A FEMA study released today says children under the age of five account for more than half of fatal fires involving children.
Julie Konikoff is like many Tallahassee residents who are training their young children early on the importance of fire safety in the home.
A Fema study released Monday shows children younger than 5 made up 52% of fire deaths among those 16 and younger in 2007. These little ones typically have a harder time getting to safety without help.
Konikoff says, "We started having fire drills and we would turn on the alarm and run outside and we would pretend to wait for a fire truck."
She goes on to say, "We practice near the stove and we don't get near it. We have a gas frame so we know that there flames and we don't get any cloth or books even close to it."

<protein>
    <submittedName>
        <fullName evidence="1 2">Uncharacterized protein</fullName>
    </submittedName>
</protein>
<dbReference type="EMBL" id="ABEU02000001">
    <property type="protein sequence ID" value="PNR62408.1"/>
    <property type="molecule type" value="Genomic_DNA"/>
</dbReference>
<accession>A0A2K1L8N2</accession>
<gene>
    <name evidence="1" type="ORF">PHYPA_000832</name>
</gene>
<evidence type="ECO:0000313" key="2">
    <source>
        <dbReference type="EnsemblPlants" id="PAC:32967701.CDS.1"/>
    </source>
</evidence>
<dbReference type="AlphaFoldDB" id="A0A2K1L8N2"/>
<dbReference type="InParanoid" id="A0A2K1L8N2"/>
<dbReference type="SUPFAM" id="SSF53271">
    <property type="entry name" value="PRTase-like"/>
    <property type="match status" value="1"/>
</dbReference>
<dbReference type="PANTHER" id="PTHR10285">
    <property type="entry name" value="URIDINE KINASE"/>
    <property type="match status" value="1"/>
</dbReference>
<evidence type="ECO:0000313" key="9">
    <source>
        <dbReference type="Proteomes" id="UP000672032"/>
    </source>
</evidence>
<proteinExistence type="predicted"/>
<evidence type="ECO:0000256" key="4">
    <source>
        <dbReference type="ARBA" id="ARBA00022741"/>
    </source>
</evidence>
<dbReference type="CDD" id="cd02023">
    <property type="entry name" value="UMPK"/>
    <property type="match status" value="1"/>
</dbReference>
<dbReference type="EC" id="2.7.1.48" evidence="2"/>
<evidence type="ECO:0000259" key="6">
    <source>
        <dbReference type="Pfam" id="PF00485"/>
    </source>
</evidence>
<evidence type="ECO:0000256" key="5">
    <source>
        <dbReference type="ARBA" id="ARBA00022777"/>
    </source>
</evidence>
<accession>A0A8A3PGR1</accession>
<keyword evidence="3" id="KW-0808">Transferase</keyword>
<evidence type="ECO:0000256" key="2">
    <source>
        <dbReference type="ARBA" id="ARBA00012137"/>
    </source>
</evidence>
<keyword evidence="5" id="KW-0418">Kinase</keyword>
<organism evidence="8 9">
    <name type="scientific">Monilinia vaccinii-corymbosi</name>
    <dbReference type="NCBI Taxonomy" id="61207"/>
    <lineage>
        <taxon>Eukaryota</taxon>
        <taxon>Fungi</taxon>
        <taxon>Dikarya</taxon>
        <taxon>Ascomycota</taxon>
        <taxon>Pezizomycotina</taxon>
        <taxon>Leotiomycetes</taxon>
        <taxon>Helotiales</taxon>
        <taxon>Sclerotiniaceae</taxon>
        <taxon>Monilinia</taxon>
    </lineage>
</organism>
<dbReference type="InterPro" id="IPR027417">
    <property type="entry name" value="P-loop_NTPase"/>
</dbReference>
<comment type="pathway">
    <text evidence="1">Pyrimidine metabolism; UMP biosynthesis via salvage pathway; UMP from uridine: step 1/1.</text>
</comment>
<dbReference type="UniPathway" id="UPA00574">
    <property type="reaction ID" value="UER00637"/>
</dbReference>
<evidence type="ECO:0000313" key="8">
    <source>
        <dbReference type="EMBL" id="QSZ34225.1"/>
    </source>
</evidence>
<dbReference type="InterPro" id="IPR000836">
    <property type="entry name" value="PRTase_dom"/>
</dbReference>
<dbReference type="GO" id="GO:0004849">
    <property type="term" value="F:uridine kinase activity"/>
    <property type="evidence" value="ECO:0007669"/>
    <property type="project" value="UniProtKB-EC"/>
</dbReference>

Local parent Tara Posey says, "We let our daughter sleep with us at night so we don't have to worry about if she's down the hall and there is a fire."
Tallahassee fire officials say it's important especially for parents with young children to make sure they have a fire plan in their homes, because a fire can happen at anytime.
Travis Oaks from the Tallahassee Fire Department says, "Residents should check their smoke detector, have a fire extinguisher, and keeping matches away and things that light fires away from young children."
The State Fire Marshal's Office says in 2007, the state of Florida reported 18 fatalities involving children under 16 and half of them were under the age of 5.
Local parent Stephanie Cornais says, "Hearing that statistic makes me want to put a plan together to make sure we have something ready to go if something were to happen."
The National Fire Protection Association says each year more than 3500 Americans die in fires and roughly 18,300 are injured.
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